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Beagle Dog

Beagles are gentle, sociable and happy dogs. They are good with people and other dogs, and they get along well with children. Beagles are quite intelligent and brave. When selecting a Beagle, look for eye and back problems. Bloodlines should also be checked for history of heart disease and epilepsy.

Common Name(s) Beagle, English Beagle

Breed Type The Beagle is a hound breed. It is good at tracking rabbits and other small game.

Background Beagle-like dogs have existed fof more than 2,000 years, but the modern Beagle was developed in the 1830s. English in origin, the Beagle is thought to be a product of crossbreeding of the Talbot Hound, North Country Beagle, Southern Hound, and Harrier.

A popular strain of Beagle is the Patch Hound, which is known for its skill at rabbit hunting. Popular hybrids include the Puggle, a cross between a Pug and a Beagle.

Description The Beagle has a short coat, and can be tri-color, black and tan, or red, orange, or lemon with white. The dog's muzzle is straight and boxy, and it has long, wide ears. Females are usually 13-15 inches tall and weigh 20-23 pounds, and males are 14-16 inches tall and weigh 22-25 pounds.

The AKC and CKC separate Beagles into two varieties: Under 13 inches and 13-15 inches.

Care and Feeding The Beagle needs a diet high in carbohydrates, with a high fat to protein ratio. Foods that contain potatoes, mutton, rabbit, poultry, wheat and corn satisfy these requirements. Food intake should be carefully controlled to avoid obesity. Beagles need regular brushing, and should be given baths only as needed. It is important to keep their nails trimmed and keep an eye on their ears, as their design makes them prone to infection.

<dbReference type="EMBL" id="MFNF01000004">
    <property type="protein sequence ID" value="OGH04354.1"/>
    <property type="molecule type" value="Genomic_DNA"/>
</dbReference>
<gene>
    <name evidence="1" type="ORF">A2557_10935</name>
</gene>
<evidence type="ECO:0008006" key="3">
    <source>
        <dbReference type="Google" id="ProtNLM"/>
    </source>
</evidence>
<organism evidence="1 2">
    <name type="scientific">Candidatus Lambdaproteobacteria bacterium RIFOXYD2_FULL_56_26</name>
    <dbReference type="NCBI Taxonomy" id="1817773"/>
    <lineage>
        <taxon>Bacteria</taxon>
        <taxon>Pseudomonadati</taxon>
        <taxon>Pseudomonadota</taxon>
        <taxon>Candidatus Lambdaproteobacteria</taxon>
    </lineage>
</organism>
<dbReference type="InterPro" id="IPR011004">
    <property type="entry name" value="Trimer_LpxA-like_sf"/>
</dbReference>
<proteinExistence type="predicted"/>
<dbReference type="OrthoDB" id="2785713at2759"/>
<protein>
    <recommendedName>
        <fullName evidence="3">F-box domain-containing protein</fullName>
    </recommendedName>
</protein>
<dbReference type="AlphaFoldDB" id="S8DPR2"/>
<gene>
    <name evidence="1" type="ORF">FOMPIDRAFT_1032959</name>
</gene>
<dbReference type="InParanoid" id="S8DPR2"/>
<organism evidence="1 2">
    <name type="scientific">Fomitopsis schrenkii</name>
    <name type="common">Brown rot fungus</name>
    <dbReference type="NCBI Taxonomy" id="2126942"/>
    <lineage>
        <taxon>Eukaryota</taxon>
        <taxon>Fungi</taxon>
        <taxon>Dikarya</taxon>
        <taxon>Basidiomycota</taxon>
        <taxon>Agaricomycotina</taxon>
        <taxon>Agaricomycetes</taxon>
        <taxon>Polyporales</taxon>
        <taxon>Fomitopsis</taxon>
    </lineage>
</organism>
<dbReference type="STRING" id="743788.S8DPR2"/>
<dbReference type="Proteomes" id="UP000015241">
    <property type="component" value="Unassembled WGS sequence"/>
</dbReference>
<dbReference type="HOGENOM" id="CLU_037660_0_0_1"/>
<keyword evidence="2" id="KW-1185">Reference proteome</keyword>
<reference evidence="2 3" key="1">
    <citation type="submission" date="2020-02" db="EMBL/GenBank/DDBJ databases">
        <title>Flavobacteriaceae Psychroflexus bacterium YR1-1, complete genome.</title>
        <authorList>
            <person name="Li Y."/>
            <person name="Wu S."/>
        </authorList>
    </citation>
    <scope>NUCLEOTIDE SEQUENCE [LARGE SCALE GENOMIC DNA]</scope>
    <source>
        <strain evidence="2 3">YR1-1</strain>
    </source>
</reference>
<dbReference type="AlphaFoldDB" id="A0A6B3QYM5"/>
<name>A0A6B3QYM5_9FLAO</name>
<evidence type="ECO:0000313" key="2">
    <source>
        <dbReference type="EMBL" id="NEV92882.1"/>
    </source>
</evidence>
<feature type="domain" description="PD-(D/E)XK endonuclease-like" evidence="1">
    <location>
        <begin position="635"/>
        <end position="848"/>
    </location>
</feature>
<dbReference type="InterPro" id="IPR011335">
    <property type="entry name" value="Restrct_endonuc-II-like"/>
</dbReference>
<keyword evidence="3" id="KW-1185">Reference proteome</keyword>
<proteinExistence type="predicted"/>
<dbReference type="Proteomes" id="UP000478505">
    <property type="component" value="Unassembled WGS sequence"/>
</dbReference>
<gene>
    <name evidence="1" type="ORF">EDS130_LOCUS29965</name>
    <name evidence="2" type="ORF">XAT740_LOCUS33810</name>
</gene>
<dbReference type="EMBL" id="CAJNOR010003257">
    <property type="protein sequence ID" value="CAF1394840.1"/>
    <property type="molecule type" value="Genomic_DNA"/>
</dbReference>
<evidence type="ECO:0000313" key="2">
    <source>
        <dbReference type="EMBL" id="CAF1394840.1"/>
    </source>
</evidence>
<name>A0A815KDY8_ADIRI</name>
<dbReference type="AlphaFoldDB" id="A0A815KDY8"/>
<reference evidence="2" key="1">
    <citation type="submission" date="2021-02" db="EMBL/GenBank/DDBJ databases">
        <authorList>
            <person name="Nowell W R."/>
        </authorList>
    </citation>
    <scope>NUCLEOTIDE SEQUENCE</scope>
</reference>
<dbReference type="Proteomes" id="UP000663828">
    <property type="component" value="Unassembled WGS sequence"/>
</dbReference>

Annual checkups are sufficient for Beagles. Vaccinations are scheduled as follows:

6-8 weeks: Distemper, Leptospirosis, Hepatitis, Parainfluenza, Parvo, and Corona virus (DHLPPC)

10-12 weeks: Second DHLPPC

14-16 weeks: Third DHLPPC and rabies Annually: DHLPPC and rabies booster

Beagles are average shedders, so regular vacuuming is a must. They also have a typical hound scent, so it will be necessary to shampoo the carpet and clean the furniture regularly.

Housing Your Dog Beagles can live outdoors or inside. Although they are active indoors, they do not require a lot of space. They can do well in apartments, but they need somewhere to exercise outdoors.

Social Behaviors Beagles are very friendly dogs, and they get along well with adults, children and other dogs. They can do well with other pets, but it is preferable to introduce non-canine pets to them while they are young. The Beagle is happiest when he has company, so if you won't be home much consider a pair.

Handling and Training Beagles are often difficult to housebreak, and they can be stubborn and easily distracted during training. But with patience and consistency, they can learn a great deal.

Activities Beagles are energetic dogs, and they need plenty of exercise to stay fit. They will need to be on a leash for their daily walk, because they tend to take off after the scent of small animals. Beagles enjoy playing in the yard, but it is important to keep it fenced in.

Breeding/Reproduction When considering a mate for your Beagle, check the potential sire or dam's bloodlines for a history of heart disease, epilepsy, and eye problems. Litters consist of an average of seven puppies.

Common Health Problems Beagles sometimes have epilepsy, but it is usually controllable with medication. Other problems include hypothyroidism and developmental disorders. Eye problems are also common in the breed. There are a couple of conditions that can show up in this breed. 'Funny Puppy' is a condition unique to beagles that results in slow development, weak legs, and a crooked back. 'Chinese Beagle Syndrome' is another condition in which the dog has slanted eyes and under-developed outer toes.

Availability The Beagle's popularity makes it fairly easy to find them. Breeders are abundant. Prices average from $400 to $600, and may be higher depending on lineage.

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